Joint 118th Annual Cordilleran/72nd Annual Rocky Mountain Section Meeting - 2022

Paper No. 34-8
Presentation Time: 10:35 AM


LETAÏEF, Sarah1, CAMPS, Pierre2, POIDRAS, Thierry1 and NICOL, Patrick1, (1)Géosciences Montpellier, Université Montpellier, CNRS, Place Eugène Bataillon CC060, Montpellier, 34095, France, (2)Géosciences Montpellier, University of Montpellier and CNRS, Place Eugene Bataillon, CC060, Montpellier, 34095, France

With nearly 4.2 million premature deaths per year worldwide, WHO describes air pollution as "a silent killer". It is also regularly cited in the press as a major threat to health and the climate. If we are particularly interested in fine particles (PM) suspended in the air, they consist of a heterogeneous mixture of organic and inorganic materials. In urban areas, it is the traffic which represents the main source of emissions with the involvement of the processes of abrasion (tires, brakes and clutch), fuel combustion and resuspension of particles previously deposited on traffic lanes. Numerous studies have already shown the ability of environmental magnetism to relatively detect and map the concentrations of particulate matter deposits on accumulating surfaces such as plant leaves or passive filters.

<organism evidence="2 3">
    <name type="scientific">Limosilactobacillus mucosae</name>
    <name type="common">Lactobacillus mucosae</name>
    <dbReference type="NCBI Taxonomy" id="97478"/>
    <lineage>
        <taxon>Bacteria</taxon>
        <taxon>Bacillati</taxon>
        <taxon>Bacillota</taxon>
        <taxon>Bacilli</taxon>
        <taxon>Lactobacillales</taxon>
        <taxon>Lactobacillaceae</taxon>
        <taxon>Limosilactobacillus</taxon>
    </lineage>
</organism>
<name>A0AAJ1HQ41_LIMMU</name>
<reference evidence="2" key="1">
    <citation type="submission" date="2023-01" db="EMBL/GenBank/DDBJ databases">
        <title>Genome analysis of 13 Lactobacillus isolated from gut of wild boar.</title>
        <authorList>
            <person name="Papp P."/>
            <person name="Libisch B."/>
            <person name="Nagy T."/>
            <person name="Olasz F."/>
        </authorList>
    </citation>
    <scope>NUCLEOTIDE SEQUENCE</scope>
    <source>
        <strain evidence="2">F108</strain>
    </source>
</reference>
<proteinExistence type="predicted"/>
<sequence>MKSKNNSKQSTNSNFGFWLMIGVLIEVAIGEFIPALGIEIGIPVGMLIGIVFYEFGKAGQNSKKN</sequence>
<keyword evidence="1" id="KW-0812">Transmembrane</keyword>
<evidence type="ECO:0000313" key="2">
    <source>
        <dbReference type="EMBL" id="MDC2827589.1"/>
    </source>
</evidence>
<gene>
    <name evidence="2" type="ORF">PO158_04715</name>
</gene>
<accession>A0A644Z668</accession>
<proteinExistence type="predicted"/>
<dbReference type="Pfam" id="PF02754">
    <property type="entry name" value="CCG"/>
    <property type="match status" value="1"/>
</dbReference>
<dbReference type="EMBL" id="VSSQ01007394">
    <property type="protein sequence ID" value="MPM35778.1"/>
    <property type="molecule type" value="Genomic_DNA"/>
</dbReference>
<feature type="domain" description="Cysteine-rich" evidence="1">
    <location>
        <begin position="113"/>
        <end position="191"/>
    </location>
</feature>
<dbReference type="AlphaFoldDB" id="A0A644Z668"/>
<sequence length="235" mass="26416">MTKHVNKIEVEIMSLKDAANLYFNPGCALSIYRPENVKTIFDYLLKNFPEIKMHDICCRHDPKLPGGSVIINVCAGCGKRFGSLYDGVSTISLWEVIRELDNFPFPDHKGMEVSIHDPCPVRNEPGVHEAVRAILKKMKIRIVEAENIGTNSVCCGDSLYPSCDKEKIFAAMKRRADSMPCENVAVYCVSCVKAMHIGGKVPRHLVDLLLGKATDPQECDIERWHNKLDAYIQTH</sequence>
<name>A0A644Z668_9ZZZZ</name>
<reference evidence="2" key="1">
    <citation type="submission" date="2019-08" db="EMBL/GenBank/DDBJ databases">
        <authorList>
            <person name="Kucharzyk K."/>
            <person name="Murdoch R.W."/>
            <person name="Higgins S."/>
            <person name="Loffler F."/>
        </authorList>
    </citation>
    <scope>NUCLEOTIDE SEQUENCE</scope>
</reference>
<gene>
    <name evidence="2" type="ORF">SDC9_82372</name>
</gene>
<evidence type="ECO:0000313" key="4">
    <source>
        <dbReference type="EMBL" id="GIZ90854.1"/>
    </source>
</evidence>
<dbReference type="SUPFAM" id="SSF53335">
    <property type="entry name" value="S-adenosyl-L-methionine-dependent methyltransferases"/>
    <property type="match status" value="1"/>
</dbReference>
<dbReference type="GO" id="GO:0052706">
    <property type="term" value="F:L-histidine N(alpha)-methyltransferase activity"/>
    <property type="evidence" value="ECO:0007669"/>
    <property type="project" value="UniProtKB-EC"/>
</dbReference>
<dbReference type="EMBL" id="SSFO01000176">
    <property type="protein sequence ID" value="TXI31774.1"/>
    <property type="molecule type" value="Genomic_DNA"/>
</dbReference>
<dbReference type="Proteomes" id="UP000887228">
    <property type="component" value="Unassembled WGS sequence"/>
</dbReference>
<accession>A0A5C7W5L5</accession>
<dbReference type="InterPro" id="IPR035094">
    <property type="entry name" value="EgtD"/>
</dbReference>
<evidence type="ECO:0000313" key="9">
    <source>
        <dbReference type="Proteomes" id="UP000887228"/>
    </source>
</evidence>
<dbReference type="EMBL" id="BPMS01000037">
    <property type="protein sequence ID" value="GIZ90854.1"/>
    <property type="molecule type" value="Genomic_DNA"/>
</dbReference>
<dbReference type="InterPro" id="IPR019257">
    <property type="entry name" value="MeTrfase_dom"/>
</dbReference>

In the interest of mitigation and thus to better understand the capability for trapping PM by urban accumulating surfaces, it seems important to magnetically characterize the potential sources. For this, we will present different parameters measured in rock magnetism such as hysteresis cycles, susceptibility versus temperature curves and cumulative isothermal remanent magnetization curves of different tires, brake pads, exhaust pipes (gasoline and diesel) as well as resuspended dust from anthropogenic (tar and street dust) and natural sources (Saharan sand and volcanic ash). These measurements will be compared with those carried out on plants taken from the vicinity of a motorway and passive filters collected in a canyon street in downtown Montpellier. We will then compare these data with analyzes carried out at the Mössbauer as well as with measurements in trace elements in order to characterize the nature and origin of PM (magnetic) and finally to be able to better constrain the limits of environmental magnetism in the evaluation of the air we breathe in the city.